“Don’t be afraid of them,” The Hakha Times CEO Ya Lalawmpuia, also known as Pa Pui, advised his newsroom on March 3. “If we are afraid, we will not be able to reveal the truth about what they [police and soldiers] are doing.”
Less than a week earlier, on February 27, Pa Pui, 50, had been arrested in Hakha, the Chin State capital, while live streaming a protest.
“They [the police] beat me. I told them I was from the media, but they cursed and told me to stop talking nonsense,” he told Frontier. “They did not f*cking care – they threw me forcefully into the police truck.”
Pa Pui said more than 10 officers detained him, then took him to the Hakha Myoma police station and held him overnight. He was released at 2pm the following day.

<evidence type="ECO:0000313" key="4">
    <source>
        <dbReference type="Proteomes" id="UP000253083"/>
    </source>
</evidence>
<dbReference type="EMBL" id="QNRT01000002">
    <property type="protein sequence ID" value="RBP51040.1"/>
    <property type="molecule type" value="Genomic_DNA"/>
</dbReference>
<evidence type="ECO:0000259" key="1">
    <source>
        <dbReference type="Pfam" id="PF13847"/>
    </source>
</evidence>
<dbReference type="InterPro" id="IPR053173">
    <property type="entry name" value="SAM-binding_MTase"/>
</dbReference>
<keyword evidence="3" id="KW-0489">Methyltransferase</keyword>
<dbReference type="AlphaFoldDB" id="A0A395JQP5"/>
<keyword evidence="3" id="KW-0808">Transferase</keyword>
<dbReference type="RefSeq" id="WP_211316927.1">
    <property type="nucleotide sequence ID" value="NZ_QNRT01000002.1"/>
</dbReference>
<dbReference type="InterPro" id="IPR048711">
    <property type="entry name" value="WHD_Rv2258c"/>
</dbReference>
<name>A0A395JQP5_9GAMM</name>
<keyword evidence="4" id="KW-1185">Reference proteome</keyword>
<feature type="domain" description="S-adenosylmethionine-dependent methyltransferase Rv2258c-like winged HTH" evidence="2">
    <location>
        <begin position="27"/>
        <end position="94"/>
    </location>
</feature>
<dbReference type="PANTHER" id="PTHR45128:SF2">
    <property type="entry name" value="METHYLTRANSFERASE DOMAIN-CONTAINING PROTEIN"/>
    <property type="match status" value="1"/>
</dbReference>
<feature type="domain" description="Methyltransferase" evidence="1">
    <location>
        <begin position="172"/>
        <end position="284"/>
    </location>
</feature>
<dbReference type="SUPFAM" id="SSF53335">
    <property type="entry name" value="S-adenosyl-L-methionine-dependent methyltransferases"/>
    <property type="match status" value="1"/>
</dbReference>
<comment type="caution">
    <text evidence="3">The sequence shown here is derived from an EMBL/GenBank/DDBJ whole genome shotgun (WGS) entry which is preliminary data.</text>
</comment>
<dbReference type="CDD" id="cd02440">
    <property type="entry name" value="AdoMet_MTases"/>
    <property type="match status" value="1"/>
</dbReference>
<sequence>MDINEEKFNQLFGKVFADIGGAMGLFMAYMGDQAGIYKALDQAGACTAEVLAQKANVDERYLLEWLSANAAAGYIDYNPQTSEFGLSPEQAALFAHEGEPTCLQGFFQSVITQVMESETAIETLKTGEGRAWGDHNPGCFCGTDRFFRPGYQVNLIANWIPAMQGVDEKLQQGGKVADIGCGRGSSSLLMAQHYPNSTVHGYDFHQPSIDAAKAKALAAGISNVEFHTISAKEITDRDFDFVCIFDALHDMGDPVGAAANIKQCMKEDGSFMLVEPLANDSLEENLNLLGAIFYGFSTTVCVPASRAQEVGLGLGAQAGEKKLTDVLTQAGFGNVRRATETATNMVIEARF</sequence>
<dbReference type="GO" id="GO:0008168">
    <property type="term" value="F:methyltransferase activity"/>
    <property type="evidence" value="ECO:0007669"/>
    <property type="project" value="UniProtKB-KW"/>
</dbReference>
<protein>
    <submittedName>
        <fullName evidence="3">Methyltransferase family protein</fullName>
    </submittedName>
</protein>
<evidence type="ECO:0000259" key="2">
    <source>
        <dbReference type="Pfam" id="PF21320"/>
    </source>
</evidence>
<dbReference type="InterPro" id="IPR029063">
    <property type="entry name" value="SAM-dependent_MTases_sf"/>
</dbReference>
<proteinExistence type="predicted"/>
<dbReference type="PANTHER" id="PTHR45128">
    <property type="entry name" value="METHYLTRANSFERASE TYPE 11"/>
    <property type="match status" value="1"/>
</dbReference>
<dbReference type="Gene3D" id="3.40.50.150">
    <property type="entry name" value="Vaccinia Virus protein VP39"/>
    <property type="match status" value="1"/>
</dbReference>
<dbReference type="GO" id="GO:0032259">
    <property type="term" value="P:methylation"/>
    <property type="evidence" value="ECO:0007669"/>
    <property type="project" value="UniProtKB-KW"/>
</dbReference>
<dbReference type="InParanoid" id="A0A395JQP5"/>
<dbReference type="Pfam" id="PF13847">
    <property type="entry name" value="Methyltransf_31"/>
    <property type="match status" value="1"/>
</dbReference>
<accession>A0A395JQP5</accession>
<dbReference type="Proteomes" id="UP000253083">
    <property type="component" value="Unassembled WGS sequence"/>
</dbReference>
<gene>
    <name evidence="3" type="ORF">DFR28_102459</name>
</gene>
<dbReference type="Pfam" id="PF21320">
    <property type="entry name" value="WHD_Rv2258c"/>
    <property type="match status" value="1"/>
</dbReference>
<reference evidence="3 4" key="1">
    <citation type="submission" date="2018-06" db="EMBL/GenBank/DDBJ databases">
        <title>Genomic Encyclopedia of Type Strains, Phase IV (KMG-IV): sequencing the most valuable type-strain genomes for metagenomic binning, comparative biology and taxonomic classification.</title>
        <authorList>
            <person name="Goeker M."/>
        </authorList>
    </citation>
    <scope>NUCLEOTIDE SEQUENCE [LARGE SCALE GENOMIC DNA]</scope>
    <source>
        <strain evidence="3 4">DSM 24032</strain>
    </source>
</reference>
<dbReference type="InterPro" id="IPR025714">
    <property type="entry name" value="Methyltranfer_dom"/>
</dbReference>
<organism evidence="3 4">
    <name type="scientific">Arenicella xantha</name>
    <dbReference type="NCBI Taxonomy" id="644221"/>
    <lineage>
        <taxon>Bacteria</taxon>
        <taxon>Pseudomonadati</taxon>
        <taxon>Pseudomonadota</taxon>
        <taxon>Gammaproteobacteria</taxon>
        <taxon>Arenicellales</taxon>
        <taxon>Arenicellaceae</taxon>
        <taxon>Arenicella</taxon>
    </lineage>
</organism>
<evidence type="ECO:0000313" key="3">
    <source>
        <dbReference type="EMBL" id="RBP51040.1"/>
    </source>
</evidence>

“They forced me to sign an agreement not to livestream any protests or military deployments, which doesn’t make sense – I’m a journalist,” he said.
He signed the paper but told them he would not abide by the agreement.
“Although I signed the agreement, I told them I’ll keep covering protests without hesitation because it’s my job,” he told Frontier. “If I’d refused, I would have stayed in jail. I wanted to get out as soon as possible and get back to work.”
Hakha is home to at least six media outlets, as well as a handful of reporters for Yangon and Mandalay-based publications. Pa Pui is not the only one to be arrested: another journalist at The Hakha Times and a reporter for the Chinland Post were also detained and later released for reporting on the coup and the popular resistance to it.
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